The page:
The value of the company has risen, according to the accounts, from Rp38,099,065,317.52 last month, to Rp66,184,109,272.52 this month.
Of course, this singular rise in value over one month is down to the stunning performance of the management no, it is actually that shares have been invoiced during the month. Last month I did not include the unsold shares as an asset, which rather takes away from the purpose of this valuation, to show the integral rise in the value of the company, apologies.
You may wonder at the volume of the share sales. We have been talking to a large company for six months, and this month they agreed to purchase 20% of the company – they actually offered us US$5 million in financing, though we have to work out a mutually agreeable way to structure this. Naturally, they cannot just give us the money and are coming here in November to do due diligence, bringing with them their financial director.
Of greatest interest to me, the MD wishes to assist Indonesia and recognises the problems in the outer islands of shipping and freight, so he has set up an air freight business. He already has an import and distribution company in Singapore with its own cold storage. As Bali farmers have suffered tremendously with the loss of 5 million mouths, I do see a potential to find a market for some of the vegetables and fruit produced here. Most of the farming organisations have gone bust, and it is back to subsistence farming. So, this isn’t something that can be immediately restored and will take considerable research and planning. And the development of mutual trust.
Two weeks ago, we were visited by a gentleman doing lobster farming in Bali. Freshwater lobster. His business is small scale, and a few things struck me. His lobsters are actually Cherax quadricarinatus, the Redclaw crayfish of the Northern Territories of Australia. Suited to freshwater cultivation. There is a market for these delicious creatures which is not being filled, despite the technology being present and available. They are omnivores, not requiring the high protein pellets so destructive of the marine environment.
My local fish farm and fishing pools went bust in the recession, with the owner still owing the bank $20,000. Good, clean water, no pollution and too high for the biggest threat to fish farms in Indonesia, monitor lizards.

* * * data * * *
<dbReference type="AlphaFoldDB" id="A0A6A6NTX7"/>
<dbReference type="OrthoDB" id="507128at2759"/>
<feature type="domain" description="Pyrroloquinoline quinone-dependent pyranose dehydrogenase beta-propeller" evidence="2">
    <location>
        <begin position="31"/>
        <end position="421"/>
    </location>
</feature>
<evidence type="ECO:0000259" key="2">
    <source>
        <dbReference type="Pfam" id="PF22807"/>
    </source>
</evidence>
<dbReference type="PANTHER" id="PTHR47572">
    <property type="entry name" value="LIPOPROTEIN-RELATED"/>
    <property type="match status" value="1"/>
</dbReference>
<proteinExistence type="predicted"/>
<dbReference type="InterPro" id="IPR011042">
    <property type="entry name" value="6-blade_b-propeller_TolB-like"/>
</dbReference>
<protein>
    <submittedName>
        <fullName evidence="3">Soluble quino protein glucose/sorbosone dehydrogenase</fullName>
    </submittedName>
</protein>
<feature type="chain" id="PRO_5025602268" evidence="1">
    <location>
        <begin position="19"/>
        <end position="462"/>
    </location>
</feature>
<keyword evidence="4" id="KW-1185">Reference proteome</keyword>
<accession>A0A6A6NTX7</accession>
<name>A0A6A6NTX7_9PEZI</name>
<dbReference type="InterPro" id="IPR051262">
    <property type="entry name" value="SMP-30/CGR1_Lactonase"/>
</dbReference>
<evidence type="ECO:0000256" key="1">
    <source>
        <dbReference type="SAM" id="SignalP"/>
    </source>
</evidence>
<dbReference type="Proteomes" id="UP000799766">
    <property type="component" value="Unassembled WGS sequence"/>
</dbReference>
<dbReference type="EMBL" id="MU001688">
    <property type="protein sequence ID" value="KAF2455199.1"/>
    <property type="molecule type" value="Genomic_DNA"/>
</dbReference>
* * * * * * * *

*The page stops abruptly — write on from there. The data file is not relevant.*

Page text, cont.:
So, we did a deal. We are doing a pilot project on the fish farm to establish whether we can grow lobster there, and also giant freshwater prawns and eels. The Australian is our consultant and the local fish farmer is the manager. The plan is that in 9 months we shall know the costs and can plan properly, the pilot we can conduct within our vanilla budget. The harvest we can sell locally to restaurants and hotels.
If the pilot proves positive, as I expect, we have the entire local fish farmers association watching eagerly. We give the word and they start lobster farming and supply us. We expand our own production and we will have enough to supply Singapore, who no doubt will want a weekly shipment. That’s a lot of lobster. Longer-term, I want to see the River Dayak of Kalimantan farming for us, as they, unlike the Forest Dayak, are impoverished. This is freshwater aquaculture that we can bring to the islands.
Naturally, this is outside the scope of RSG. So, the pilot is being done under the licences of the Australian company. Should it be successful, we shall form a child PMA from RSG where RSG has 50% of the shares. Other shares will go to the local fish farm manager and to the Australian, and we may sell some for funding. I anticipate that this project will return a profit before RSG, and we can see it bringing in perhaps half a million dollars in turnover in a fairly short time, based on a $10/kg sale price. Best price would be $30. We should be able to supply a ton a week within 2 years if Singapore is interested. If not, Hongkong… So nowhere near the profits from Vanilla, but still nice and by using the association, we are able to spread the wealth.
Our usual quality concerns mean we will focus on food, stop the environmentally damaging pellets from trash fish, and develop a plant-based diet, plus good hygiene to prevent the use of chemical cures for disease and parasites. We believe we can ensure superlative taste in the fish, from the right diet. They like coconut…
The vanilla proceeds apace. We have to concede that our attempt to bring forward the flowering to overcome the long rainy season has failed. The plants are just confused. We should see crops from Gardens 1,2,3 and 4. 5 has just been changed to raised bed and enlarged, so unlikely to do anything, but 6 has produced a few flowers after just 18 months.
Gardens 15 and 16 and fully planted, with 15 in particular exceeding expectations with uniform sized vines already higher than most in Gardens 11-14. Garden 17 is almost ready for planting out, and in the nursery, Garden 10, we have 1,000 plants ready and more on the way. We have overcome an issue of time taken to sprout, by ensuring minimal time between taking the cutting and planting it.
No news yet on worldwide vanilla prices, and we haven’t yet met with the representative of the big buyers.
We are actively looking at ways of creating vanilla extract and have discovered that Indonesia’s vanilla crop is much larger than recorded internationally because much of the crop is used internally to create extract, also used internally. And under the radar of the international industry. We have agents coming to us regularly, looking to buy our vanilla, which is not for sale.
One of the advantages of making our own extract is it will give us new ways of understanding and grading the vanilla.
Next month, we should have added Gardens 15 and 16 to the valuation of the company. Not the fish farms… nor Garden 17 which may not be finished till next year. It is a huge project, with potentially 9,000 plants.
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